With a voice so faint and hoarse it sounded like a whisper, an elderly Spanish woman dressed in black gave Spain’s court system on Wednesday its first oral account of right-wing atrocities committed during the country’s civil war.
The historic testimony from 81-year-old Maria Martin came at the trial of Spain’s most prominent judge, Baltasar Garzon, who is facing criminal charges for having opened a probe into such crimes during and after Spain’s 1936-1939 civil war.
The civil war and its ruinous aftermath of hunger and disease left an estimated 500,000 people dead, and accounts abound of atrocities that both sides committed during the conflict as Gen. Francisco Franco’s right-wing forces overthrew a leftist Republican government and established a dictatorship.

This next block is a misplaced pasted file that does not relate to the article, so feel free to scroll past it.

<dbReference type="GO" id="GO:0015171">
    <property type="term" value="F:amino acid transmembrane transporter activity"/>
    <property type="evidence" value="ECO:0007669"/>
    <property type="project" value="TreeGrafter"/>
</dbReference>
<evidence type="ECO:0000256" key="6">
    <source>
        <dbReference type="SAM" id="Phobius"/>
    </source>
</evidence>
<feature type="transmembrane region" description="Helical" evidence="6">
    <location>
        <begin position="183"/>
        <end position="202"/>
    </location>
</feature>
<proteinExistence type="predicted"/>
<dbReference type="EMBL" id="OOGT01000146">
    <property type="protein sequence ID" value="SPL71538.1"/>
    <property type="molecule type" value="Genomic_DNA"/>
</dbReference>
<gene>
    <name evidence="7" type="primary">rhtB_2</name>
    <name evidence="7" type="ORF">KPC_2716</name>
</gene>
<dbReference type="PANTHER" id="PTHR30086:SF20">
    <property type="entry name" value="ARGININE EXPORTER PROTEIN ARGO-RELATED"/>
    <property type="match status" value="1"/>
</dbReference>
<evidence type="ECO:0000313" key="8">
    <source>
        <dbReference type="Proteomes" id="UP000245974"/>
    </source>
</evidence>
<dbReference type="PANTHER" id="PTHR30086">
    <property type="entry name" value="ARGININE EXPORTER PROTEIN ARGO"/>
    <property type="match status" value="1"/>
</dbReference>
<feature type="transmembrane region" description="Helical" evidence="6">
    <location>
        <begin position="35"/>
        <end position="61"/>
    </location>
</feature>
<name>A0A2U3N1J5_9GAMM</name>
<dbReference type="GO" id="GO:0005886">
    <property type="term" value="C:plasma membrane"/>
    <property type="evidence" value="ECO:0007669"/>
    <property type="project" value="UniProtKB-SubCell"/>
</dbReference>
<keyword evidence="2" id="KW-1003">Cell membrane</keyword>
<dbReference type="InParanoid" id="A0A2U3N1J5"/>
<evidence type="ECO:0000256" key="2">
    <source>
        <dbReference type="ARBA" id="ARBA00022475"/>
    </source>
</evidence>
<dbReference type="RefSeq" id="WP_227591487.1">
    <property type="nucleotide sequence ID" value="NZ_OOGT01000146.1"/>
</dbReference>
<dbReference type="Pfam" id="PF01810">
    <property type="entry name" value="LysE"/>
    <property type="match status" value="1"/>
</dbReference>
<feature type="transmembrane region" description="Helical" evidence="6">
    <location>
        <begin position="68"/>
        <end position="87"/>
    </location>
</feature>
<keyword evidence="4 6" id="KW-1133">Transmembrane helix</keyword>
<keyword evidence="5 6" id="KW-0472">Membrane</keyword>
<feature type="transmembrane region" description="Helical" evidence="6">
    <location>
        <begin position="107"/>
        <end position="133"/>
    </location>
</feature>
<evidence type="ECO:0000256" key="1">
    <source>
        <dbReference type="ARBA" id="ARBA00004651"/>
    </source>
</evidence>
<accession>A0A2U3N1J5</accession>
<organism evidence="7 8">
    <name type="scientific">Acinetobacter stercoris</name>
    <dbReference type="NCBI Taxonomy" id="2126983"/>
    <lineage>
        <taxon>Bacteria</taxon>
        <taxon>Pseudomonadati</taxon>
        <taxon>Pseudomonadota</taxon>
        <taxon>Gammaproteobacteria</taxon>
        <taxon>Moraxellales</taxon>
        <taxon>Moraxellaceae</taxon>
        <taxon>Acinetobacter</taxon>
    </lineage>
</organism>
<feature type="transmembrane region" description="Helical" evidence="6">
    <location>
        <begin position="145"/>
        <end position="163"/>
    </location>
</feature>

The Franco regime carried out a thorough accounting of civilians killed by Republican troops or militia. But since Franco died in 1975 and democracy was restored three years later, no official government probe has been conducted of atrocities by his supporters, until Garzon launched one in 2008. Those crimes involve the deaths or disappearances of more than 100,000 people.
Garzon, 56, has been accused by two right-wing groups of knowingly overstepping his jurisdiction, a charge that could effectively end his stellar judicial career.